DAYS AND CLOUDS
– New York Magazine
"[A] superb, moving and thought-provoking filmâ€¦[A] gripping storyâ€¦finely observed, marvelously sensitiveâ€¦ emotionally true and absorbingâ€¦ It's the kind of film Hollywood should be makingâ€¦ sublimely castâ€¦ the essence of cinema so lacking in so many films todayâ€¦ warm, deeply rewarding."
– Film Journal,
Well-to-do and sophisticated couple, Elsa and Michele, have a 20 year-old daughter, Alice, and enough money for Elsa to leave her job and fulfill an old dream of studying art history. After she graduates, however, their lives change. Michele confesses he hasn't worked in two months and was fired by the company he founded years ago. Elsa overcomes her initial shock by pouring extra energy into facing the crisis while Michele, exhausted by an unsuccessful job hunt, lets himself go, alternating between vivacity and apathy. The growing distance between them eventually leads to a break-up. Only when they part will they realize that they risk losing their most precious possession: the love that binds them. But in the end, will love conquer all?
Director and Cast
Rating: NR (Not Rated)
Encoding: Region 1
Aspect Ratio: 1:1.85
Sound: Dolby Digital 2.0 Stereo
By Eddie Cockrell
"Perceptively written, finely-played ..."
--Eddie Cockrell/ Variety - Review
By Martin Tsai
"Fascinating...timely and relevant"
--Martin Tsai/ The New York Sun - Review
By David Noh
"[A] superb, moving and thought-provoking film…emotionally true and absorbing…the kind of film Hollywood should be making..."
--David Noh/ Film Journal - Review
By Bob Mondello
--Bob Mondello/ NPR - Review
Stephen Childress - Customer Review
Days and Clouds, a film by Silvio Soldini The title of Soldini's film foreshadows difficult times; the international economic downturn has reached even the sleepy Italian town of Genoa. Elsa, a fortyish married woman with a daughter that has recently started a small restaurant with her boyfriend, passes her doctoral examination. Her businessman husband, Michele, throws her a lavish surprise party at their sumptuous home overlooking the sea, and Elsa basks in the warmth of the houseful of well-off friends. Michele retreats to the privacy and security of the bathroom; the first cloud drifts in. Michele has lost his job as partner in a boating firm. Aggravating matters, he has not yet told Elsa for fear of disrupting, and possibly ruining, her demanding preparation for the Ph.D. exam. In addition, even though he hasn't been able to find suitable employment for two months, he has continued spending and living at a level that has drained their savings. The day after the graduation party he breaks the news; their economic situation is dire and they have to sell the house. Elsa reels as if struck. She feels betrayed that Michele has kept such a disastrous turn of events from her, and their relationship begins a slow descent. Elsa, though appearing to be lost in the intellectual world of academia— deeply engrossed in the study of 14th-century Italian painters—is eminently practical and without pretense; she immediately takes on low-paying jobs in order to pay the bills. But Michele, the businessman, is hamstrung by his pride; at first he turns down good, but lesser paying positions, and is slow to realize the severity of the situation. Eventually he is forced to face the bitter fact that there are no upper-level job openings in the worsening economy and the constricted job market of Genoa. They sell their home below value and move into a cheap, small apartment in a noisy block of flats, and their daughter leaves them to move in with her boyfriend. They stumble through events that whittle away at their marriage and self-respect, afraid to admit their circumstances to their wealthy friends, and in the process they reformulate their lives. Soldini's film starts with the 'exterior'—the economic situation—and closes it upon a family to examine the 'interior'. He forces the characters, who have never asked questions about things, to finally ask themselves, "What is the only thing which I don't want to lose?" Throughout the film, Soldini shows Elsa and her associates painstakingly uncovering a master fresco on the ceiling of a palace. It is a metaphor; slowly, Elsa has to forego the fresco in order to pay the rent, and as her situation worsens, her distance from the peripheral (an ancient painting) is replaced by the demands of the essential—her marriage and her friendships. On a parallel track, Michele's movement through the film is volatile, but reveals him to be charitable and caring, and capable of certain adjustments without losing his pride and vulnerability—which is his humanity. At the end of the film the clouds do not disperse, but they do thin enough to let in some light. 'Days and Clouds' is cathartic, and Silvio Soldini has mentioned that many people have come up to him and said that the film closely represented their experiences or those of people they knew. In difficult times, perhaps there is not more that we can ask of a movie.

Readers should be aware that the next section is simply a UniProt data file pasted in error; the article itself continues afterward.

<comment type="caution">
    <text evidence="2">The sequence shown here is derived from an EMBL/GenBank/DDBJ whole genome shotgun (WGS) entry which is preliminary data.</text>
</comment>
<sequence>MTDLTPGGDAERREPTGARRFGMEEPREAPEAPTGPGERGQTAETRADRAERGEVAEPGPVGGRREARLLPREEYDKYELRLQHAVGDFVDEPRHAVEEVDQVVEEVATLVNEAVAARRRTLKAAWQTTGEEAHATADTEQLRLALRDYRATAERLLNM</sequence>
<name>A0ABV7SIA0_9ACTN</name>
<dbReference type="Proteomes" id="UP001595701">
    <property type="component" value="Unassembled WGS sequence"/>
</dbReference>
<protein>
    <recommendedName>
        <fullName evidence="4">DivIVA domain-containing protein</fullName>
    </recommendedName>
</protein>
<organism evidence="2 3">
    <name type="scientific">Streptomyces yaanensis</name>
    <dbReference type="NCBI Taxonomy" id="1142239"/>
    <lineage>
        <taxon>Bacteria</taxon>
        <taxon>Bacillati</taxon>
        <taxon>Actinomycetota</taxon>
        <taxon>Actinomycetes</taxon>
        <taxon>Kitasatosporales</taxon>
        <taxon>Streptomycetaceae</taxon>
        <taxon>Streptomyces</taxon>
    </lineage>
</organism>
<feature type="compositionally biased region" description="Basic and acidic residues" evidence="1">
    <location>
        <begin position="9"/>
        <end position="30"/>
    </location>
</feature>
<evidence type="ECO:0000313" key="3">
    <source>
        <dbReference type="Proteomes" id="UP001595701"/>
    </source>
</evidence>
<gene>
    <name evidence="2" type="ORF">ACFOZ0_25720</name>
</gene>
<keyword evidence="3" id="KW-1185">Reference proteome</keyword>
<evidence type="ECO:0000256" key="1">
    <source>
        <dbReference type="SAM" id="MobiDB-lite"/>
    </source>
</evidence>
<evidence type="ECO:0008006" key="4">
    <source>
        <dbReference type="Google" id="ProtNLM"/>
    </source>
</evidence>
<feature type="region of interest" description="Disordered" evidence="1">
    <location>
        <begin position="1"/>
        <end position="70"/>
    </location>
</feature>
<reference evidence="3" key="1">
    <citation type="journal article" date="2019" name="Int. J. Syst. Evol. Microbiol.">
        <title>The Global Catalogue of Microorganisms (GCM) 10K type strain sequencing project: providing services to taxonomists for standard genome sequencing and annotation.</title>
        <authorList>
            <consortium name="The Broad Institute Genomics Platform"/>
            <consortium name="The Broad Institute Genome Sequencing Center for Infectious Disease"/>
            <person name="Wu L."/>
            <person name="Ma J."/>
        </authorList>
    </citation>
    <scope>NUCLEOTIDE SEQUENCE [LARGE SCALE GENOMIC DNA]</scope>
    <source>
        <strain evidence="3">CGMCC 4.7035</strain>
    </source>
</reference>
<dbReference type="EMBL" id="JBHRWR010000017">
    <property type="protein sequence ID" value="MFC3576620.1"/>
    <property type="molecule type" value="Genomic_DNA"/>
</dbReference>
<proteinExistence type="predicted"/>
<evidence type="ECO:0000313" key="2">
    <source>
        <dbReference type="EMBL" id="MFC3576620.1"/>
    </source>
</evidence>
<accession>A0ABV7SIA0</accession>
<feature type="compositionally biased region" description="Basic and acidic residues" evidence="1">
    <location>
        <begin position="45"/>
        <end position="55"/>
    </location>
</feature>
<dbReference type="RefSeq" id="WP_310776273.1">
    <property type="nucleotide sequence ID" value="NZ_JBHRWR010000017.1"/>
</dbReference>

Jeff In Seattle - Customer Review
This little gem from Film Movement shows the effect of a couple which suddenly lost its main source of income. We see Elsa and Michele trying to cope and make ends meet. In the process their relationship deteriorates. Once they see past their material wants/needs trying to maintain their lifestyle, they realize that their love for each other is more important. This situation pretty much reflect the current economic issues on a personal level in most western countries, including USA. This film could potentially have viewers facing similar relationship brought on the financial loss. A great job by director Silvio Soldini and actors Margherita Buy and Antonio Albanese! I have seen Margherita Buy in her previous films and she continues to impress me with her acting abilities.